July 24, 2019; CNN

While the rise of nonprofit journalism has often been couched as an outgrowth of the market failure in for-profit journalism, the reality may be that journalism will be much improved by the change in sectors and the resultant wider, more responsive lens of their investigatory interest.

This week, for instance, we would celebrate the Center for Investigative Journalism (CPI) in Puerto Rico. The story they broke led to mass protests, the subsequent resignation of Gov. Ricardo Rosselló, and demands for accountability and responsiveness from their government. CPI posted and reported on 889 pages of private messages between Rosselló and 11 of his cronies inside and outside of government. The messages were misogynist, homophobic, and dismissive of the humanity of those who died in Hurricane Maria.

“As soon as we scrolled through the documents,” said CPI’s executive director Carla Minet about the messages, which she described as illegal and immoral, “we knew we had to publish.”

CPI’s audience has grown over the past 11 years due to its sharing of content with other news outlets, a practice many nonprofit news sites employ to gain wider attention to important stories. In this case, it informed a loosely organized but massive response. As Cyndi Suarez reported on Tuesday, the protest on Monday apparently involved a third of the island’s entire population.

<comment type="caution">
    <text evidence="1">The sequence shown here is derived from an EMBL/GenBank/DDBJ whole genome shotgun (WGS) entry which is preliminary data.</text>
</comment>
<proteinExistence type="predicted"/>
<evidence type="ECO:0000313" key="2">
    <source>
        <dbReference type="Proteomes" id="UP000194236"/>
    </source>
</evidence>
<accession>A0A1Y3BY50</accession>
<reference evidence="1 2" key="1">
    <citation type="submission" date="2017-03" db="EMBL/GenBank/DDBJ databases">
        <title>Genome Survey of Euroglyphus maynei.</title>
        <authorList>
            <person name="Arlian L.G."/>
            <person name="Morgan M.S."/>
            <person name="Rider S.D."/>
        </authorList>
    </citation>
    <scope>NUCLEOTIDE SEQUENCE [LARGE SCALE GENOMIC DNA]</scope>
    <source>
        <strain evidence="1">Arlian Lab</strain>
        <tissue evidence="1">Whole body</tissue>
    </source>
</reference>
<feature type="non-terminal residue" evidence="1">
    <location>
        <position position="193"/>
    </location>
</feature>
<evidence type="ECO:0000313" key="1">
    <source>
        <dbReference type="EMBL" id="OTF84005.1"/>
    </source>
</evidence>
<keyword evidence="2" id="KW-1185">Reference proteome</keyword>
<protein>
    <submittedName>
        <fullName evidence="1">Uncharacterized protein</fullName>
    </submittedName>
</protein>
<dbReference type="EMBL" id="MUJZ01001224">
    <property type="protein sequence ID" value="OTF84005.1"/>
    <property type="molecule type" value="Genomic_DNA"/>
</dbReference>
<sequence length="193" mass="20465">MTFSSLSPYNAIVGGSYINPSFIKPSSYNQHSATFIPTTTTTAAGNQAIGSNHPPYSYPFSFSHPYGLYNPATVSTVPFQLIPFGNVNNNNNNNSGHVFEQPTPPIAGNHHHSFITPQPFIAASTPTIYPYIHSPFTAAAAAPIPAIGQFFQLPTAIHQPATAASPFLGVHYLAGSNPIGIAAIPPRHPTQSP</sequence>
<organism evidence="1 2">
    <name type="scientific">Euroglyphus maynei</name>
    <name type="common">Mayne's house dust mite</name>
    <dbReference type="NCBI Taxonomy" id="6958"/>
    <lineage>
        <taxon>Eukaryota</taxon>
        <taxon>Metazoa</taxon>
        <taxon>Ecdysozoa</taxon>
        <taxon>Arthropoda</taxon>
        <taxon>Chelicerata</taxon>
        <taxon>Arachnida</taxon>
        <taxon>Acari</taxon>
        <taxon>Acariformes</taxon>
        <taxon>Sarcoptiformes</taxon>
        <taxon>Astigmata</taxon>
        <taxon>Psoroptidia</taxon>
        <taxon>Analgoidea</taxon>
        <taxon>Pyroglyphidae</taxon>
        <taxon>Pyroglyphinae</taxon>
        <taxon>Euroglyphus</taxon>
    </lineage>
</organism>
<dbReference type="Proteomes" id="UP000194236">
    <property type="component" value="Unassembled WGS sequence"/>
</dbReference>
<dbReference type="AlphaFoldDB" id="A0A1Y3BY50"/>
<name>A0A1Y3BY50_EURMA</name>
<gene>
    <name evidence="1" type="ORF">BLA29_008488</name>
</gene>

CPI is relatively small, boasting only 10 full-time staff, and it is supported, as many nonprofit news sites are, by a combination of revenue streams, including donations from individual readers, foundations, and ticket sales for events. Its specialty, retrieving hidden documents, has made them a valuable source of civic information—for instance, in reporting on the true number of deaths the hurricane caused.

Exposure from this work, Minet says, has drawn increased funding, “and that has allowed us to set up a team to do accountability work regarding the money” meant to be spent on recovery efforts. But Minet believes that this more recent story is more significant—the most significant in CPI’s history—and over the past week donations have come in at an unprecedented rate.

CPI’s “donate” button is here, in case you want to contribute.—Ruth McCambridge